However, and perhaps due to British Government influence, the Harbour Commissioners looked to the UK and English Electric for their project. The Preston based company not only provided the nine, 100 ton locomotives, but also the motor generator sets for the substations that provided the traction power supply. For the infrastructure work, three 1000kW motor generator sets were supplied to the initial installation, with the last two being manufactured at English Electric’s Stafford Works. Subsequently, the Harbour Commissioners ordered two more machines from English Electric, each of which consisted of a 2,300kW, 63 cycles, synchronous motor, coupled to a pair of 1200V d.c. generators, connected in series.
The new locomotives were a Bo-Bo design of 1720hp, and were supplied against two orders, and at the time, considered to be the most powerful units of their type, anywhere in the world. The orders were placed in 1923, with the first four locomotives entering service in February 1925, and the second batch of five in operation from August the following year. The locomotives were built at the Preston Works, and shipped across the Atlantic to Montreal. In design, the units were a simple box cab layout, with a driving cab at each end, although one of these was provided with projecting lookouts so that the driver could have unobstructed vision during some shunting operations. The cab with the projecting lookouts had duplicate controls, a further advantage for shunting service, whilst the cab at the opposite end, with only a single set of controls, and no lookouts, would be used predominantly for long haul operations.
Up until the completion of electrification works around the harbour, and arrival of these new locomotives, the Harbour Commissioners had been renting two electric units Canadian National Railways. It was a temporary measure, and to some degree an experiment in the use of electric traction, and the rented locos were from the six boxcab units built at GE’s Schenectady Works.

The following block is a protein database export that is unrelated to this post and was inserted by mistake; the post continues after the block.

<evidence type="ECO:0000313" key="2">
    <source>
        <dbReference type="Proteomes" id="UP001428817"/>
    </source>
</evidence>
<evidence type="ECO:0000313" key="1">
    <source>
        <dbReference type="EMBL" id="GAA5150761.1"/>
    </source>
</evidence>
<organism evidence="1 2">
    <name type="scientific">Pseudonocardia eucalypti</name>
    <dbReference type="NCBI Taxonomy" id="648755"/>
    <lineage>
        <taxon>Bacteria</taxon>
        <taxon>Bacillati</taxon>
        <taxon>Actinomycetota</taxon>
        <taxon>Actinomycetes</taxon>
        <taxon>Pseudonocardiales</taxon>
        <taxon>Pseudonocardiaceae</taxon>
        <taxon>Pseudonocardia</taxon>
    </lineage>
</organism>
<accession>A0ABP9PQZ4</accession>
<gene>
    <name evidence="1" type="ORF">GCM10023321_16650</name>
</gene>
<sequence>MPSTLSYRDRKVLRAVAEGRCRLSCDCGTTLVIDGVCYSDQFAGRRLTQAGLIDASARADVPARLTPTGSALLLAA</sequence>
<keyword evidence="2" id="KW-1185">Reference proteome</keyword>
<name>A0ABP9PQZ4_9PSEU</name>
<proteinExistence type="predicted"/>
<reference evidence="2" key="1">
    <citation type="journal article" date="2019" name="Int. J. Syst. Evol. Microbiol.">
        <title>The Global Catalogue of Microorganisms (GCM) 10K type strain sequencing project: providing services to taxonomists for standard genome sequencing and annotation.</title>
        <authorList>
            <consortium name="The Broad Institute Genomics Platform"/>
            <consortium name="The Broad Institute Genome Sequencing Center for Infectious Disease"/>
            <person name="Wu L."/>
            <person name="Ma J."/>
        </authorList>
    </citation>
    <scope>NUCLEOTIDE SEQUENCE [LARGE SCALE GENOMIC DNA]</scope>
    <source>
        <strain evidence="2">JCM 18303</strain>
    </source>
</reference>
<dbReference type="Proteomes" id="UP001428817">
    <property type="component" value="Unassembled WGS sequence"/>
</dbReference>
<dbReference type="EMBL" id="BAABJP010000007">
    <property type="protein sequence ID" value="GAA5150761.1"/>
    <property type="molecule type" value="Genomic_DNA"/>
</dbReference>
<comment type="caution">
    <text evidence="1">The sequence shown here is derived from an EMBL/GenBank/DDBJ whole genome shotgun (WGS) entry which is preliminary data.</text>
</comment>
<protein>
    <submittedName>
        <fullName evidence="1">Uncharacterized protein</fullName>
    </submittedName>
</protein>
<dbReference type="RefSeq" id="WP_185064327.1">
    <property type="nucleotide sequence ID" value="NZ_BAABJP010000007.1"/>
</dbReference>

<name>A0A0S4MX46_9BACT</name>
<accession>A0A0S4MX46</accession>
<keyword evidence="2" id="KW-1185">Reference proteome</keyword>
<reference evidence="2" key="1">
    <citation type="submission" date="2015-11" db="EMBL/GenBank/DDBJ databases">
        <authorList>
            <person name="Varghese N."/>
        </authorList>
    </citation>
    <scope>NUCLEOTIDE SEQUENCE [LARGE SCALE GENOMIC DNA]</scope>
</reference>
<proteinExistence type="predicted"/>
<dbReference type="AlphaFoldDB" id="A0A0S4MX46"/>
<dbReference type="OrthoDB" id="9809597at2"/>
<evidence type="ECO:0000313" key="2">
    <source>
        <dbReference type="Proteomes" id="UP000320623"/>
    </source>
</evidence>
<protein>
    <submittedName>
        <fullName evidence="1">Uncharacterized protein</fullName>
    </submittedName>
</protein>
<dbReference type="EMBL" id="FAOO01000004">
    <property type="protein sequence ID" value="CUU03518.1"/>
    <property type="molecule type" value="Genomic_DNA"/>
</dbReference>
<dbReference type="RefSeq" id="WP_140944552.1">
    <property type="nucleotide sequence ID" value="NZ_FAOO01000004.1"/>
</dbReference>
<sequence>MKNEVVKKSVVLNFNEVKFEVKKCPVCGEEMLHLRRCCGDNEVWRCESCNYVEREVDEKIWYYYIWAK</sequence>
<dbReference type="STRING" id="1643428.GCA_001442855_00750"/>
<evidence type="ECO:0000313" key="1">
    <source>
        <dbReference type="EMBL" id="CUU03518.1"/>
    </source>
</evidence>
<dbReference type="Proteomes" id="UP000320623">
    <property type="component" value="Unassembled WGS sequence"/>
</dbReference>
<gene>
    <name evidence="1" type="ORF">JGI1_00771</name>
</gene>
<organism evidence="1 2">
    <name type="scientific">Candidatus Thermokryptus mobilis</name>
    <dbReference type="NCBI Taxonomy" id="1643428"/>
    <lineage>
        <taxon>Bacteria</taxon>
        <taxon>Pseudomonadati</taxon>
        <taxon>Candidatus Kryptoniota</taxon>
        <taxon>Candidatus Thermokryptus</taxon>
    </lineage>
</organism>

Power equipment layout consisted of four; 430hp force ventilated traction motors, each being axle hung, and driving the wheels through single reduction spur gearing. Given the harsh winter conditions in Canada, the traction motors received some interesting design attention. To avoid condensation in the traction motors in cold weather, after the locomotive had completed its roster, all the field coils were connected in series, and heated through a connection to an external 220V power source. Not without some irony perhaps, but the UK’s own problems with electric traction some 60 years later surfaced with a newspaper headline about service failures due to the ‘wrong kind of snow’ falling in Britain! Most European rail networks – especially in Scandinavia – paid far more attention, like Canada, to the effects of freezing weather on traction systems than British Rail.